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  5. "رَواد وَجورج"

"رَواد وَجورج"

Translation:Rawad and George

June 27, 2019



Why does the audio (2019/06/26) sound like "rawaadunu wajuurj" instead of "rawaad wajuurj"? Is there supposed to be that extra syllable?


If your goal is to write formally in Arabic, then Nunation is very important. Otherwise, if you're aiming for colloquial Arabic (which what I would say this course teaches) don't pay too much attention to that. I can tell you, not even native speakers get that right most of the time. What's important is that the message is conveyed, heck, if you go to any news website, you won't even find a single nunation to the words.


Thank you for this information!


That is the inflection, this article may help explain


Since simply saying "Rawad and George" would call for the Nominative Case, ـٌ ‎(un) is used. What I don't like is this course's lack of consistency. Sometimes the Tanwins are in the audio, sometimes they aren't, and they're never shown in the written form(not that we'd see them anyway.)


this is very important


That's why I got this wrong! (2019/19/08) Audio is incorrect.


(Complete endings):

روادٌ وجورجُ

"rawaadun wa juurju"


Why is Rawad's name spelled with an "alif" yet instead of pronouncing it "Rawaad" it is pronounced "Rawed" with an "e" like in "bed" rather than an "a" like in "father"?


The sound of the "aa" is unique to Arabic. It doesn't really exist in the context of english. Either way, though, "aa" does not make an "a" as in "father" sound in Arabic. The audio is correct.


The first "a" in Rawad, with "fatHa", sounds like "ah", the "a" in father. The second "a" in Rawad, with "alif", sounds like "e" in "bed". Two different sounds here are both being transcribed with the letter "a". I'm just trying to find out why. The speaker is saying "Rawed".

I've noticed with the letters I've been practicing so far, that both "alif" and "fatHa" are pronounced "ah" after the consonant "raa", but are pronounced like the "a" in "hat" after other letters. I'm wondering if there would be a vowel marking on "alif", that we have not learned yet, that would cause the "alif" to be pronounced with the English short "e" sound.

An Arabic text book I bought says that in the eastern regions of the Arab world, alif sounds similar to "father" but farther west, especially in North Africa, it sounds different, even approximating the "e" in "bet".


Alif can be a consonant or vowel and has, in both cases, several possible pronunciations (in standard Arabic, not only across dialects). There's a helpful list of the different pronunciations here: http://arabicquick.com/learn-the-arabic-letter-alif/.


Is the word for "and" (wa) supposed to be directly connected, without a spacebar, to the next word (George)?


I don't really get if it's still about the alphabet, it seems to be switching from letters to written language, which I can't read without someone explaining what letter is where.. This is just so confusing.


It's just like when we were kids learning the English alphabet. We learn the sounds of the letters, then the sounds that are made when letters are put together to form letter combinations and short words. For instance, we'll learn the sounds that "a, b, c" make. Then we might learn that b + a = the ba sound and that c + a = the ca sound. Next, we might learn the letter "t" and its sound, and what the combination of b + a + t and c + a + t sound like. Next, we might learn the sounds of "s" and "h" and how they combine with "a" and "t" to make the sounds "ta" and "ha" and then how they combine to produce the sounds of "sat" and "hat".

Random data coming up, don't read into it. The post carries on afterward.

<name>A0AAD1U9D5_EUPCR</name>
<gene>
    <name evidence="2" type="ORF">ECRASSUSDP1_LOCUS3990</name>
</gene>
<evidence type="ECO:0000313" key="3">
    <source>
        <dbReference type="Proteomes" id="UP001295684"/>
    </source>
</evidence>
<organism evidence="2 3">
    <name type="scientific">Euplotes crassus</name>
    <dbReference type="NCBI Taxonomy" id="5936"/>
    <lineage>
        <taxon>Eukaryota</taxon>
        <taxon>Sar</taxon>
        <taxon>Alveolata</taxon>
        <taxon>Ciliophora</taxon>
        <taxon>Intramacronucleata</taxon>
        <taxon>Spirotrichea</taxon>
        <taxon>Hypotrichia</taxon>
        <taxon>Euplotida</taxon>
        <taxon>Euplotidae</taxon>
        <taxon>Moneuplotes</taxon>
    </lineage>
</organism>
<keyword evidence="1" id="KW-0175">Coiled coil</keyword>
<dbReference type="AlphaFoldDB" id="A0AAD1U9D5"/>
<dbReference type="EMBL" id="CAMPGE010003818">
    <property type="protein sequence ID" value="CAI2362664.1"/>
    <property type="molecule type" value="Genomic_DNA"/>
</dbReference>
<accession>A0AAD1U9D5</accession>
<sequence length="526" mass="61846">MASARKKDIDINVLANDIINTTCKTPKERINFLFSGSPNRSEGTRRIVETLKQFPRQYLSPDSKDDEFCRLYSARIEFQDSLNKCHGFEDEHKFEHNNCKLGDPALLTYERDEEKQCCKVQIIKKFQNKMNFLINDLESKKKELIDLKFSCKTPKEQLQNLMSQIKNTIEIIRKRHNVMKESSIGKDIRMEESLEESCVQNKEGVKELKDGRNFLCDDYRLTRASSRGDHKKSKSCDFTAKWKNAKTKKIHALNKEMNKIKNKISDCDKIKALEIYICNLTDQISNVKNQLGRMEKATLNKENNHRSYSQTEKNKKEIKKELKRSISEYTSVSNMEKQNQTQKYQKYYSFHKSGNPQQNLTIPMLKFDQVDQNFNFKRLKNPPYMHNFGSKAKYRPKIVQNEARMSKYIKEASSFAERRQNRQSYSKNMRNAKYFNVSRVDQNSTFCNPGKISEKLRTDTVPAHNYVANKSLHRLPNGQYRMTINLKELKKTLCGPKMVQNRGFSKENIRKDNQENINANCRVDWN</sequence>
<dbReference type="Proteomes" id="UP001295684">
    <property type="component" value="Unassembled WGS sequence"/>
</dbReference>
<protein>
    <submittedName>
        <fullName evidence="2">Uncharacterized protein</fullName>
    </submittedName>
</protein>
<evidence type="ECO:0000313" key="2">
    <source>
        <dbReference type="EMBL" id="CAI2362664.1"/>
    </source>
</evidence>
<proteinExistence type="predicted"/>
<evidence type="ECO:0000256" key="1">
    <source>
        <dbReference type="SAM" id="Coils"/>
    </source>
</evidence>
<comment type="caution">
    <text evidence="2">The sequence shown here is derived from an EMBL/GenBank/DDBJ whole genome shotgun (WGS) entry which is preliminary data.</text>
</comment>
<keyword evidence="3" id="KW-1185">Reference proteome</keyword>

That's what the developers of the Arabic course are doing here with the Arabic letters. First we're taught the sounds of a few letters. Then we're taught how the combination of two letters, then three letters sound when combined. Later, we learn words that can be made with the letters we've been taught. When we've learned enough letters to make multiple words, simple sentences are taught.

Throughout all the lessons, new letters are taught until we learn the whole alphabet and increase our vocabulary along the way.

We're only taught what the letters look like when they are in different positions in words by seeing them used in words. We never see their shapes, here, without them actually being in words. You'll have to google "the Arabic alphabet" to see what the letters look like at the beginning, middle, and end of words without them actually being in a word.

Add on: If you are having difficulty learning the letters, do all the levels in each lesson until you reach Level 5 before you move on to the next lesson.


Duolingo starts moving on to words rather quickly, I agree (not only in the Arabic course; I had the same difficulty with other languages on Duo). The Android app Memrise spends more time on learning single letters, so I switched to that until I figured out enough letters and then returned to Duo. Hope that works for you too!


'Rawwaad and George' would be easier to transliterate since these are proper nouns.


In any of the Arabic dialects, is nunation used in everyday speaking? Do news broadcasters/readers speak this way?


not in everyday speaking. But many news broadcasters do speak in this way (it is about 50/50) depends on how versed they are in the language and quality of presenter. Like AlJazeera, AlArabiya, MBC and BBC Arabic news broadcasters always would use nunation for instance. Some local city broadcast would not.


Nobody will "speak" this way as this is formal/written Arabic. Arabic has a spoken and a written language. The obly time you will hear these words pronounced like this is if someone is reading out loud or reciting the Qur'an.


Idk the spelling

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